Today you will be joining me on my travels to Jordan, Amman. Its already been a month since we have been back and what a wonderful, heartfelt trip this was. Amman is one of the oldest inhabited cities in the world and holds more historical sites than any other place I have been to.
As the sun rises you hear the morning Adhaan (call to prayer), people walking and crossing in the middle of the roads, men leaning against the walls puffing away with their cigarettes all while cars are blasting their horns on the streets. Our first stop was a town which houses Palestinians and Syrian refugees. Some have been living in this town for years and there are others who were still coming in on a daily basis. We were welcomed by young boys playing on the street, where one of them said ‘I love you’ in his best english accent, that made me giggle and awkwardly walk away (Man I can be so awkward). We visited a small soap making store that produced pure olive oil soaps that come along with beautiful packaging, this was set up for the young Palestinian women as a fun activity for them to do while they were being educated on how to read the Qur’an. From here we left to visit a local Masjid (education center) that had taken in Syrian Refugees and were running a basic school and teaching the Qur’an to girls from the ages 6 – 18+. Two girls were chosen to recite a small passage from the Qur’an, and what a beautiful recitation it was. It made me think how privileged I was, to be raised in a society were madrassa was just as important as English school, and how I was taught the Qur’an and the teachings of Islam at such a young age which I now carry around with me proudly at the age of 25. You would think this is the norm for every muslim, but shockingly it isn’t. These girls arrived with no education, did not know how to read the Qur’an until they had attended this school because their privilege was stripped away from them from wherever they came from. And here we are, taking things for granted.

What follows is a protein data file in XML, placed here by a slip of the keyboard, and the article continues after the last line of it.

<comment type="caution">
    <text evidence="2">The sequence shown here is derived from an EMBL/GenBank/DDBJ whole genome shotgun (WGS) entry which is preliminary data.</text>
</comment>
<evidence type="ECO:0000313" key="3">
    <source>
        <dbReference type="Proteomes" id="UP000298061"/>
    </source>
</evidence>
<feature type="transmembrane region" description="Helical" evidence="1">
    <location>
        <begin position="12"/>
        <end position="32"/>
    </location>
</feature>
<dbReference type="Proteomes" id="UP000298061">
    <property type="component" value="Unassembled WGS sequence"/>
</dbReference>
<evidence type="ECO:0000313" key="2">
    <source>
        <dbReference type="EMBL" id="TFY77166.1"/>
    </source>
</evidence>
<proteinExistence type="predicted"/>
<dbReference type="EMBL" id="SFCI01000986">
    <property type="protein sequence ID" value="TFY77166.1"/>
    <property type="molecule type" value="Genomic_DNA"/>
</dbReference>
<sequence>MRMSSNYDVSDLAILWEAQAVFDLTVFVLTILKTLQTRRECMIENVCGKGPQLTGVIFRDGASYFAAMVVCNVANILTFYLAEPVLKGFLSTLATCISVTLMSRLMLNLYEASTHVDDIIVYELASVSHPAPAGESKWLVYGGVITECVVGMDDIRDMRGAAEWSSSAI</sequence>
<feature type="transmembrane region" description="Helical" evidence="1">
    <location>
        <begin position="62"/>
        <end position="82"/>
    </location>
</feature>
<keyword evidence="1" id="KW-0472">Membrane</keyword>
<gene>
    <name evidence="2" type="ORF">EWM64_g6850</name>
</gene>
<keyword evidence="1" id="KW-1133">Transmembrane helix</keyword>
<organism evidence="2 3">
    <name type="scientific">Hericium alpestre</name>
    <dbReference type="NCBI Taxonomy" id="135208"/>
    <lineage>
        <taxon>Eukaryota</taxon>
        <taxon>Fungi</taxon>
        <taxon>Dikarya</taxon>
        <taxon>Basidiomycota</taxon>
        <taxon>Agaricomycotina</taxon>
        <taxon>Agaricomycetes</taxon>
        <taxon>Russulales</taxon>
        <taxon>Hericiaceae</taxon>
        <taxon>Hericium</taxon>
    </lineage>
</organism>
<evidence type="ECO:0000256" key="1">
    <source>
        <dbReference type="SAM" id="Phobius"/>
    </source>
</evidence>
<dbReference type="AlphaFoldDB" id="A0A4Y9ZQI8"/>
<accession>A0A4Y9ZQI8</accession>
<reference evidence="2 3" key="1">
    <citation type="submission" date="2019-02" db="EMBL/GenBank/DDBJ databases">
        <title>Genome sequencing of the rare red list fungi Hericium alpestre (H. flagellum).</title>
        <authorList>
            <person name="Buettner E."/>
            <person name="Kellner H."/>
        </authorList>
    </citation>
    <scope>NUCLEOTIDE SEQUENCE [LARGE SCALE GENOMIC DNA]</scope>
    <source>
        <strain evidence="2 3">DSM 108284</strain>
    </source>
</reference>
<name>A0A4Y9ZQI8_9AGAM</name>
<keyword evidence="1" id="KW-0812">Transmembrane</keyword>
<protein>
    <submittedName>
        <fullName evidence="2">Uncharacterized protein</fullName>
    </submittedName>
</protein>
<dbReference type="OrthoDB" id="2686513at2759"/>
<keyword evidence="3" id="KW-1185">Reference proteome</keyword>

So far I was holding back my tears even though I was getting smiles and laughter from the people I had met so far. The worse was yet to come. Our bright yellow bus made a stop to an area where there was not one person in sight, and plenty of uncompleted buildings, homes and roads. I was already feeling nervous, not knowing what to expect especially as this was all a new experience. We knocked on the door and a woman had greeted us warmly. Once I had walked in I could not hold back the tears, a dark room which slept 10+ people and a side room that was a kitchen and an open bathroom. This was luxury for them and that really got to me, I come from a place where I am guaranteed to get 3 meals a day if not more, a roof on my head, a bed with perfect pillows, a wardrobe full of clothes, and a happy and content life with my partner and family. Then there are these people that don’t have these options and may not ever during this lifetime. This made me sad that they can’t have what I have, I wish I could take these people out of their situation and give them a happy life but unfortunately this is out of my control.
Something I had noticed about these people is that when they saw us or any tourists they did not come running, begging for money or telling us their problems. It was the opposite, they welcomed us with open arms, all full of smiles and laughter, although you could see the pain in their eyes. Their 100% faith in god, and how grateful they were to have a roof over their heads, a plate to eat from and to still have each other even if some family members were left behind or killed. They were happy with what they had and would do anything to make it last. They are taking it day by day, the most we can do is donate where we can and send our prayers to them.
View of Amman, taken under the tree Ṣalāḥ ad-Dīn Yūsuf ibn Ayyūbi (RA) rested before conquering Palestine
Shrine of Zaid bin Haretha (Adopted son of Nabi S.A.W) and Jafar bin Abi Taleb
View of the Dead Sea
Tawaheen al-Hawa Restaurant, Amman
Amman is such a beautiful city to visit, there are many restaurants to eat from, cultural spots and perfect places to capture a golden sunset. It is also a short drive to Palestine and very close to the city of Petra which I will be sharing in the next few posts. I know this post was focused more on helping those in need than the city itself, but I felt that I should share something that was dear to my heart and an experience which I will never forget. These towns are not in the heart of Amman but more on the outskirts of the city and are difficult to get to so I hope I haven’t left you with any hard feelings towards the city. This place was a historical vacation for us, where we fine dined, went for swims, gatecrashed an Arab wedding and enjoyed family time but also did our bit by helping those who we can, whether it was a refugee or the poor on the streets.